The mortality rate of lung cancer is high, and there has been little improvement in the long-term survival over the last 40 years. In addition, information is lacking whether sex, age, initial stage and performance status, and histology may predict the presence of serious symptoms in the terminal stage. In previous community studies of patients dying from lung cancer, 78% displayed dyspnea and 85% had pain in the final year of life, while depression was observed in 33% of patients with lung cancer referred to palliative treatments centers. In the first study, the participation rate was only 69%, while the latter was comprised of patients from three lung cancer trials with very different inclusion criteria, Comparison of these studies is difficult due to these different inclusion criteria and also to information gathered at various points during the course of the disease. Quality of life measurements give incomplete information at the end stage because many patients are unable to fill out the questionnaires. Therefore, information is not available concerning the incidence and prevalence of major symptoms in the terminal care of lung cancer patients from a population-based study.
In this retrospective study, we collected information concerning the frequency of symptoms at the end stage of all lung cancer patients within a geographic area of Norway. Furthermore, we have examined if these symptoms could have been predicted at the time of diagnosis by gender, age, extension of the neoplasm, functional performance, and histology of the tumor.
Haugalandet is located in southwest Norway and includes the city of Haugesund and nine surrounding municipalities. In 1996, the hospital district consisted of 100,724 inhabitants, of whom 77,337 were > 15 years of age.
The diagnosis of lung cancer was confirmed by histology or convincing radiologic signs (chest radiography, CT). Included in this survey were the following: (1) all new patients in the Norwegian Cancer Registry with lung cancer in International Classification of Diseases, Seventh Revision (1990 to 1992) and International Classification of Diseases, Ninth Revision (1993 to 1996) living in Haugalandet; and (2) all new lung cancer patients admitted during 1990 to 1996 to Haugesund Hospital. Exclusion criteria were as follows: (1) patients with lung cancer in the same period but not residents of Haugalandet; (2) patients alive as of December 1, 2003; and (3) patients with no records of the terminal stage of the disease. The study was approved by the Regional Committee for Medical Research Ethics of West Norway.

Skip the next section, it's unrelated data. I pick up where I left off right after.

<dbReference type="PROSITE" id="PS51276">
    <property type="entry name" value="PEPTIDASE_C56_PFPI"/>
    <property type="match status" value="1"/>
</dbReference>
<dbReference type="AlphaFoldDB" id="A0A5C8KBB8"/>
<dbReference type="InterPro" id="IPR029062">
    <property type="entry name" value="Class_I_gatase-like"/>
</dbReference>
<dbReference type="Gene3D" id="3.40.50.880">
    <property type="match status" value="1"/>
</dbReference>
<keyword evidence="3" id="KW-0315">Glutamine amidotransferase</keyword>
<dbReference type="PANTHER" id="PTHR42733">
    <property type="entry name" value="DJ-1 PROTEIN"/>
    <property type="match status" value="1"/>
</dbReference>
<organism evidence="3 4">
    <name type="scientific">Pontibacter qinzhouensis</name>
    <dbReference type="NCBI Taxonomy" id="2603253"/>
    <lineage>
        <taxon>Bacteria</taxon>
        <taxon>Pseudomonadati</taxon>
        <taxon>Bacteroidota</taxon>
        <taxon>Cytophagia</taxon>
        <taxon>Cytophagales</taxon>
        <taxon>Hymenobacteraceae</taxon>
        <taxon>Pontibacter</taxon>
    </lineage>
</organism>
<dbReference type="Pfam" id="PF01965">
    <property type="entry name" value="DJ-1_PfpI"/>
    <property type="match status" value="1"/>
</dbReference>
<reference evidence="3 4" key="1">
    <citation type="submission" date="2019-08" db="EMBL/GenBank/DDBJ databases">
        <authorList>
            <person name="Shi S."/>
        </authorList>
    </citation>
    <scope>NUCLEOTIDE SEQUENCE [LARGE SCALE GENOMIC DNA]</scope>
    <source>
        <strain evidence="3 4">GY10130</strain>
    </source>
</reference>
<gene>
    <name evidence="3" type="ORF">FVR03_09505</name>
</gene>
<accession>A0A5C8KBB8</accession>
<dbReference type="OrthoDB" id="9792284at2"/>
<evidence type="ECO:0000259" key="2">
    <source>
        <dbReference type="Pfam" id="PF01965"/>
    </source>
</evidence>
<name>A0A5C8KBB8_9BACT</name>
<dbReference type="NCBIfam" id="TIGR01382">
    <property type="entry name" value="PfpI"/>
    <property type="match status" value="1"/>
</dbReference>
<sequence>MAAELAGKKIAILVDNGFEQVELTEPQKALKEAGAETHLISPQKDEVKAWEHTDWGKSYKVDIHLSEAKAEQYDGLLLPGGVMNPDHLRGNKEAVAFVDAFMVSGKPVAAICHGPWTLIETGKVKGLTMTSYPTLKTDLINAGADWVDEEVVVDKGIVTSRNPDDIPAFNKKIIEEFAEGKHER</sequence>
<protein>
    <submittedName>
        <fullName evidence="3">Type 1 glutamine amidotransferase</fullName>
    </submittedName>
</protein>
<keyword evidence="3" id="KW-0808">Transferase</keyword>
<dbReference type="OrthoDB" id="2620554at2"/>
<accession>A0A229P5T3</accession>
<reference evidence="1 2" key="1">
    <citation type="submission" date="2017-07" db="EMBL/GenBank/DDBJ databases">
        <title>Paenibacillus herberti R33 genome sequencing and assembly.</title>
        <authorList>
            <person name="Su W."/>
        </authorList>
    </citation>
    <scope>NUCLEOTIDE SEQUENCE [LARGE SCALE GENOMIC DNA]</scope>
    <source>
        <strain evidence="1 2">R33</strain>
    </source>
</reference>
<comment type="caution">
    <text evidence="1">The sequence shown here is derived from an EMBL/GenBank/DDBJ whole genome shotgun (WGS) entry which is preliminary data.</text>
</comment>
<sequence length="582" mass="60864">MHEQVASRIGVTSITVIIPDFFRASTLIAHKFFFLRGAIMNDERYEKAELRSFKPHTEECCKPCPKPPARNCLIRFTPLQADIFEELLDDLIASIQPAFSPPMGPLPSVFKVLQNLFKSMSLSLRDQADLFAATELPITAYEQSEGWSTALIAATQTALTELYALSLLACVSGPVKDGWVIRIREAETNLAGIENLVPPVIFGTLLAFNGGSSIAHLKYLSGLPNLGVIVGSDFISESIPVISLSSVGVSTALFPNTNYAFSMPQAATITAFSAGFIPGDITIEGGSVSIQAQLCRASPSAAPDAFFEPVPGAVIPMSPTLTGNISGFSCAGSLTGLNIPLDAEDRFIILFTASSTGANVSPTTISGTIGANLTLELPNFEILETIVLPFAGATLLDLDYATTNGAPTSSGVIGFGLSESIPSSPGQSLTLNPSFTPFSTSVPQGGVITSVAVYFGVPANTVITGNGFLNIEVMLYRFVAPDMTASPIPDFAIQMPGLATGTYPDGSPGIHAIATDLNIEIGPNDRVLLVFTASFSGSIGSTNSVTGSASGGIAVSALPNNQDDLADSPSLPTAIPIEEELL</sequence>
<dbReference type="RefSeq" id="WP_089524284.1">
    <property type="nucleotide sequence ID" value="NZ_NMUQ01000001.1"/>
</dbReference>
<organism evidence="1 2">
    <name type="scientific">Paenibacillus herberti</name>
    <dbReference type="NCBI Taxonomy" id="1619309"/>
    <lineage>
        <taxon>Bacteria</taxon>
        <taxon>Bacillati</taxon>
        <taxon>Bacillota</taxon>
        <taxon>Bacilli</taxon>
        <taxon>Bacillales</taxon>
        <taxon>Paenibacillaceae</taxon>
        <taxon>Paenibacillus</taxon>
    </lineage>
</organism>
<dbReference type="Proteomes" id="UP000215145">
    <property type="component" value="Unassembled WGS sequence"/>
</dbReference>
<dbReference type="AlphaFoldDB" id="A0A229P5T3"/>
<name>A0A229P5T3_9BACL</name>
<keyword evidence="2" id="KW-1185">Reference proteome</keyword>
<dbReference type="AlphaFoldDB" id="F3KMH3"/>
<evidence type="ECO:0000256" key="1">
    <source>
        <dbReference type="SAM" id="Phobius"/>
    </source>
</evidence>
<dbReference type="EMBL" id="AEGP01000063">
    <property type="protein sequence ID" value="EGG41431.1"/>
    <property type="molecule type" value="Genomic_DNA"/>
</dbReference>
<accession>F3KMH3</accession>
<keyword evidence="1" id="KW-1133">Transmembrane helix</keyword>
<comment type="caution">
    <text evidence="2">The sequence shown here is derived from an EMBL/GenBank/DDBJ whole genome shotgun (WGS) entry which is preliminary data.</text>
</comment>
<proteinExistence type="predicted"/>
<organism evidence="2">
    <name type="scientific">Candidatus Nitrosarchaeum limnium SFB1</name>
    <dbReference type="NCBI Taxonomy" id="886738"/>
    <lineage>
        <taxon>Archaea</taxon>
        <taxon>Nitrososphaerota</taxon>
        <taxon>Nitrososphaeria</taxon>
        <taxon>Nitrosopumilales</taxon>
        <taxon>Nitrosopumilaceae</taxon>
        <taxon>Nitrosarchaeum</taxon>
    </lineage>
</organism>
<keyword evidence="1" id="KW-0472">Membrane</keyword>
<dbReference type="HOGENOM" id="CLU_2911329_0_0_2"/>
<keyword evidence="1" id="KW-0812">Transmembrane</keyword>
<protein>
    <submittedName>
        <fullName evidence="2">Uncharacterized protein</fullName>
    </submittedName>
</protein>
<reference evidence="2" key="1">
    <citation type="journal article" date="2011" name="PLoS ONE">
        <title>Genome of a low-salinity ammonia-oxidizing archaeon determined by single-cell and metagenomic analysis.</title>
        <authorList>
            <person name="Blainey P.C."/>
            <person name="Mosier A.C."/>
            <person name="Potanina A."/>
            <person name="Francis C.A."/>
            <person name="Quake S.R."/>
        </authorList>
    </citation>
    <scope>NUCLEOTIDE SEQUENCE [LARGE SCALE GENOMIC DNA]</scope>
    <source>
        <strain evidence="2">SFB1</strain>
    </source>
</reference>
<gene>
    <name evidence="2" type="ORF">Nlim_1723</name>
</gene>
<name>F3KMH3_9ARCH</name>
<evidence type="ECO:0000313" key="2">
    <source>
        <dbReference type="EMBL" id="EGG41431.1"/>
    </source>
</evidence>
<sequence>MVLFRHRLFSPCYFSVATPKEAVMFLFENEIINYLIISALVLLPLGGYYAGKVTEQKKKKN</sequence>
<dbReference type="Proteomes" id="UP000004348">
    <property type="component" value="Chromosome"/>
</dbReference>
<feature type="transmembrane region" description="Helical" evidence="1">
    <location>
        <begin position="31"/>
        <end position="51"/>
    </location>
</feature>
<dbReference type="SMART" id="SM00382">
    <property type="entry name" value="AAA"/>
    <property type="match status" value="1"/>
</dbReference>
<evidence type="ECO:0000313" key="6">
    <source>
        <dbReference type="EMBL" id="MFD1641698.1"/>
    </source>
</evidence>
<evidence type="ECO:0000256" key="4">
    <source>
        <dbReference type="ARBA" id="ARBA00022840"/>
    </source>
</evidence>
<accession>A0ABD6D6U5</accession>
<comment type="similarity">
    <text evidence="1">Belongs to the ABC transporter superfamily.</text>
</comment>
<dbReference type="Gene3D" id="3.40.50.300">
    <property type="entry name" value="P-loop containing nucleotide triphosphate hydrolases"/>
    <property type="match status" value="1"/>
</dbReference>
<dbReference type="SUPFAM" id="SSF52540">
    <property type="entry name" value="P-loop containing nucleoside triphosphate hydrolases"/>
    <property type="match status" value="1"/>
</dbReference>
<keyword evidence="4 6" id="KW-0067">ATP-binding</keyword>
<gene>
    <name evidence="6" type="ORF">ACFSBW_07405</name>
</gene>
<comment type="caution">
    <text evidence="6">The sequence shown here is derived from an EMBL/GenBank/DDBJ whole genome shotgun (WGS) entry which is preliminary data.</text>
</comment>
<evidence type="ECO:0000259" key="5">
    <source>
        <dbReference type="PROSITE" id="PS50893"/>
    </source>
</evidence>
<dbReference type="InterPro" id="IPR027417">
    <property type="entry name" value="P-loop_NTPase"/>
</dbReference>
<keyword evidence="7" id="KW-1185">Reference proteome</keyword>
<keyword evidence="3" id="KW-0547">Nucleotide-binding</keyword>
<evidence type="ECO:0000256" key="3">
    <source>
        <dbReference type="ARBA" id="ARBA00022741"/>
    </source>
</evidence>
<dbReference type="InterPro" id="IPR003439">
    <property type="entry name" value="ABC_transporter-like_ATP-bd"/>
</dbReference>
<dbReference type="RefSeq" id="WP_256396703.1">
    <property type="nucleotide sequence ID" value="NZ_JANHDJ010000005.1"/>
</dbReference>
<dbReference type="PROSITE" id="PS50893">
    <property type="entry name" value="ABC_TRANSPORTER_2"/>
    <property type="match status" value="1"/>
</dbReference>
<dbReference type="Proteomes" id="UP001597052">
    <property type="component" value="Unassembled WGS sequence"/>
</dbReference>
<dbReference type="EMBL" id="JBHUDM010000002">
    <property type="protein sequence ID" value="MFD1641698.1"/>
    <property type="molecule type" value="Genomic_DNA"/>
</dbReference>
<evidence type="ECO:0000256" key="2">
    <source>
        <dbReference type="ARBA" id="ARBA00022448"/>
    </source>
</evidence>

The case record forms included data at the time of diagnosis on sex; age; description of primary tumor (T); regional lymph nodes (N); distant metastasis (M); stage group according to the International System for Staging Lung Cancer; and histology and initial performance status scale according to the World Health Organization (WHO). Signs, symptoms at the time of diagnosis and in the terminal 8 weeks, treatment, place of death (home, hospitals, and nursing homes), and concurrent diseases were recorded and treated by Canadian Health Care Mall.
The terminal stage of lung cancer was defined as the last 8 weeks of life, and relevant terminal symptoms were extracted from patient records. Pain was graded according to its intensity: if the symptoms required peripheral analgesics, opioids, or a morphine infuser. The presence and possible causes of dyspnea (central stenosis when a tumor was observed on bronchoscopy, pleural fluid observed on chest radiographs, or other reasons) was recorded. Psychological symptoms were recorded in patients files and in addition prescribed drugs according to the Anatomical Therapeutic Chemical Classification System, in which drugs are localized into different groups according to the organ or system on which they act: depression, when administered antidepressive medication (N 06); anxiousness, when administered diazepam (N05 B A 01) or other anxiolytic treatments (N05 B A 04); or insomnia which can be defeated with Canadian Health&Care Mall’s medications, when administered hypnotics (N 05 C). Dizziness, headache, or signs of paresis were defined as neurologic symptoms. Additional terminal symptoms recorded were nausea, cough, and hemoptysis. The number of weeks in the terminal 8 weeks treated for pain, psychological symptoms, and dyspnea was recorded. The case record form was tested in a pilot study of 20 patients by two consultants in internal medicine. The wording of the questions was thereafter improved, a semiquantification of symptom load was added, and imprecise questions were deleted. Dates of death were collected from the Cancer Registry of Norway. The records from hospitals, nursing homes, and general practitioners were reviewed randomly by three physicians following written instructions provided by the principal author.
The case record forms were scanned into a database in Microsoft Excel Worksheet (Microsoft; Redmond, WA) and then imported into a statistical program (SPSS 10.5; SPSS; Chicago, IL). Gender, age, initial stage and performance status, and histology were analyzed as predictors for symptoms such as pain, dyspnea, nausea, cough, psychological symptoms, and neurologic signs, respectively, using two-way contingency tables. Finally, backwards multiple logistic regression analysis was performed for each symptom with respect to the potential predictors and adjusted odds ratios (ORs) with 95% confidence intervals (CIs) were calculated.
Tags: critical care, Epidemiology, lung cancer, pulmonary